15th Congress of the European Society for Evolutionary Biology Poster Evolution of behaviors in response to chronic malnutrition in Drosophila melanogaster 10.08.2015 Lausanne, Schweiz Vijendravarma Roshan; Kawecki Tadeusz;
15th Congress of the European Society for Evolutionary Biology Vortrag im Rahmen einer Tagung Trade-off between dual roles of the gut in nutrient acquisition and immune defense: Experimental evolution and physiological basis 09.08.2015 Lausanne, Schweiz Kawecki Tadeusz; Vijendravarma Roshan;
Swiss Drosophila Meeting Poster A genome-wide analysis of experimental lineages of fruit flies exposed to chronic larval malnutrition for over 150 generations 24.04.2015 Lausanne, Schweiz Stillwell Roger Craig;
Symposiusm "Nutrition, Behavior and Life History"; meeting of the International Society for Behavioral Ecology Vortrag im Rahmen einer Tagung Life History and Behavioral Adaptations to Chronic Malnutrition in Drosophila 02.08.2014 New York, Vereinigte Staaten von Amerika Vijendravarma Roshan;
Annual meeting of the Society for the Study of Evolutoin Vortrag im Rahmen einer Tagung Whole genome resequencing of experimental lineages of Drosophila exposed to chronic larval malnutrition for over 150 generations 20.06.2014 Raleigh, North Carolina, Vereinigte Staaten von Amerika Stillwell Roger Craig;
Systems Genetics and Evolution of Model Organisms Poster Whole genome resequencing of experimental lineages of Drosophila melanogaster exposed to chronic malnutriton for over 150 generations 18.05.2014 Ascona, Schweiz Stillwell Roger Craig;
Meeting of the evolutionary biology group of the German Zoological Society Vortrag im Rahmen einer Tagung Evolutionary consequences of sexual selection: from cognition to gene expression 19.03.2014 University of Bremen, Deutschland Kawecki Tadeusz;
Gordon Research Conference "Genes and Behavior" Vortrag im Rahmen einer Tagung Evolution of Predatory cannibalism in Drosophila melanogaster larvae 09.02.2014 Galveston, Vereinigte Staaten von Amerika Vijendravarma Roshan;
14th Congress of the European Society for Evolutionary Biology Vortrag im Rahmen einer Tagung Predatory cannibalism in Drosophila melanogaster larvae 19.08.2013 Lisbon, Portugal Vijendravarma Roshan;


Verbundene Projekte

Nummer Titel Start Förderungsinstrument
135116 Population genomics of evolutionary response to nutritional stress in Drosophila 01.09.2011 ProDoc (Forschungsmodul, FM)
162732 Evolutionary adaptation of gut and microbiome to chronic malnutrition in Drosophila 01.02.2016 Projektförderung (Abt. I-III)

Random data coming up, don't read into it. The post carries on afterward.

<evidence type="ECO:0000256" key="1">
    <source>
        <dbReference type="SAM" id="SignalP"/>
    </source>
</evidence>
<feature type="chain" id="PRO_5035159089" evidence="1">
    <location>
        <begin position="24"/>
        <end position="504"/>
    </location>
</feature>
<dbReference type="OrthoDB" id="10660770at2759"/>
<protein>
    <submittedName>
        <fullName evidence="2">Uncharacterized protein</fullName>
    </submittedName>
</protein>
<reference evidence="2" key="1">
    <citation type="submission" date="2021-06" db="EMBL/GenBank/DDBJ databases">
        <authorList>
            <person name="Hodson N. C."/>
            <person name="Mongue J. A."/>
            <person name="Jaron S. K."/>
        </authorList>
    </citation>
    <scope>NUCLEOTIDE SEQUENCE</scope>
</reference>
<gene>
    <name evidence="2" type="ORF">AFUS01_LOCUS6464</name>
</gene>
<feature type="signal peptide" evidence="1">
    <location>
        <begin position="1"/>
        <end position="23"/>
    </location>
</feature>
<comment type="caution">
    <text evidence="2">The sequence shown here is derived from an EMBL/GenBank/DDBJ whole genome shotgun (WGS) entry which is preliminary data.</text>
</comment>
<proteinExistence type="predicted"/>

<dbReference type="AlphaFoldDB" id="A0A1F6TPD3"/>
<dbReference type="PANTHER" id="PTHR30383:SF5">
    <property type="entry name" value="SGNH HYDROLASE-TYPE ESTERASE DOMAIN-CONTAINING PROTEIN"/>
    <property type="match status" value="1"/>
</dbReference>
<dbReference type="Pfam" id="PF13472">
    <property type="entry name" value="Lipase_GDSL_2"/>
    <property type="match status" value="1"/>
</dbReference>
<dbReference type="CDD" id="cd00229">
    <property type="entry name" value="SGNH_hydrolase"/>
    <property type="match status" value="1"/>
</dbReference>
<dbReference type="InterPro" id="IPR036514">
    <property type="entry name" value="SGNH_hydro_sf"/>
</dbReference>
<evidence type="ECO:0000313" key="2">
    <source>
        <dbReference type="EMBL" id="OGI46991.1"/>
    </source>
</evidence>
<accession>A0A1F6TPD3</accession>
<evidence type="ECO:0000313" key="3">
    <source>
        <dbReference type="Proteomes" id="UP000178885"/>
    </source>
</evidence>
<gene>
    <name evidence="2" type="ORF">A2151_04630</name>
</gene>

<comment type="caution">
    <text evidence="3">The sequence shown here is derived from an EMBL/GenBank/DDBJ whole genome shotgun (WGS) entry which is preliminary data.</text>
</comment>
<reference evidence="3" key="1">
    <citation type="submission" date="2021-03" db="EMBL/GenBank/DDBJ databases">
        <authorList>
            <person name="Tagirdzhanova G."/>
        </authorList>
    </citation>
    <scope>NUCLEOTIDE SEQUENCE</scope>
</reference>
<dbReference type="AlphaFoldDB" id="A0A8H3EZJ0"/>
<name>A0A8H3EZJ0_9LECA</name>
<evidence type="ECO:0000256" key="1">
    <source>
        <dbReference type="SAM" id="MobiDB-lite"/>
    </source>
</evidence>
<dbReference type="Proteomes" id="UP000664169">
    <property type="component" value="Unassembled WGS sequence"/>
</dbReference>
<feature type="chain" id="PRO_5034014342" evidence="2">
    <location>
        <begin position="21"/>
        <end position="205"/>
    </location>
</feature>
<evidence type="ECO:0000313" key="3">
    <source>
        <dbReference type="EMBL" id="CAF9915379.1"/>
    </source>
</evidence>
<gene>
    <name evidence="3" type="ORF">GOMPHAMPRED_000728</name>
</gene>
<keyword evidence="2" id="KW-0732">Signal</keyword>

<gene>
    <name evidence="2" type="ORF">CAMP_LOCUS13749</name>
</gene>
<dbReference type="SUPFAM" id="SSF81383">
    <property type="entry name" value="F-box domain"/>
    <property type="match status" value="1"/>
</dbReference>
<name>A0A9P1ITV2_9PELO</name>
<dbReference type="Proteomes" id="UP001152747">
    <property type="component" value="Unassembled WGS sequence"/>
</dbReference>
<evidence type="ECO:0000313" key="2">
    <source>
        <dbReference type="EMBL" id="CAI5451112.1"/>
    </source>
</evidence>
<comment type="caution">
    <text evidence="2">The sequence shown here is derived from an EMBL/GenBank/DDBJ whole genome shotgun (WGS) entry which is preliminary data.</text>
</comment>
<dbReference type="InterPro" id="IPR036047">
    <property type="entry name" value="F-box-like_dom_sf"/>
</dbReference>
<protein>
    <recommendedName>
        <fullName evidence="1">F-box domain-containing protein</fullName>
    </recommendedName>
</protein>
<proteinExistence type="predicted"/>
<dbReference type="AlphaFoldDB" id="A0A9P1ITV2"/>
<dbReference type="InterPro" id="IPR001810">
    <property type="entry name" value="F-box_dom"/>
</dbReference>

Abstract

The general aim of the proposed research is to understand how evolution shapes animal phenotypes and genomes in response to natural selection imposed by chronic exposure to juvenile malnutrition. The project takes advantage of six replicate experimental Drosophila populations derived from nature and maintained for >120 generations on a nutritionally poor larval food. Compared to six Control populations of the same origin, these Selected populations now survive much better and develop and grow markedly faster the poor food. This indicates that they have evolved mechanisms allowing them to cope better with malnutrition. However, they also show evidence of trade-offs in life history and immunity. The Selected populations thus represent biological replicates of an evolutionary process of adaptation and can be used as a model to study how species may adapt to chronic nutritional stress over evolutionary time. We are aiming to unravel the mechanisms that mediate the malnutrition tolerance of the Selected populations and mediate the trade-offs. Within this broad framework, I propose here three projects which address three aspects of evolutionary adaptation to malnutrition.First, I propose to study how evolution under malnutrition modulates sensory and behavioral responses to food. Fine tuning sensory capacities and behavioral responses may help the animal to make best of the bad food situation; on the other hand, such changes may be costly. Using behavioral experiments, we would address a number of specific questions about evolutionary changes in the ability to detect small variation in food quality, overcome aversion to heat or pain to approach food, or remember odors previously associated with food. Second, I aim to investigate an apparent trade-off between tolerance to malnutrition and immunity to intestinal pathogens: the Selected populations are more susceptible than Controls to oral but not systemic infections with the pathogen Pseudomonas entomophila. I plan to capitalize on recent advances in understanding of the interaction between gut pathogens and the host's defenses to elucidate the mechanisms and extent of this trade-off. In addition to its role in nutrient acquisition, the gut acts as an immune organ protecting the organism from pathogens ingested with food, and these results will throw light on the degree in which these two functions may compromise each other. Third, I propose to use next generation sequencing to resequence the genomes of the Selected and Control populations. Together with an ongoing transcriptome sequencing project (RNAseq), this would help to unravel the genomic basis of evolutionary change driven by malnutrition and generate new hypotheses about the molecular and physiological bases of improved malnutrition tolerance. It would also create synergism with the above two projects, as experimental data can direct the search for signatures of selection to particular genes, while finding genes showing signs of selection can point to hypotheses and experimentsGenetically-based physiological and behavioral adaptations to malnutrition have been suggested to play an important role in the human susceptibility to disease. Our study would throw light on such putative links in a model species.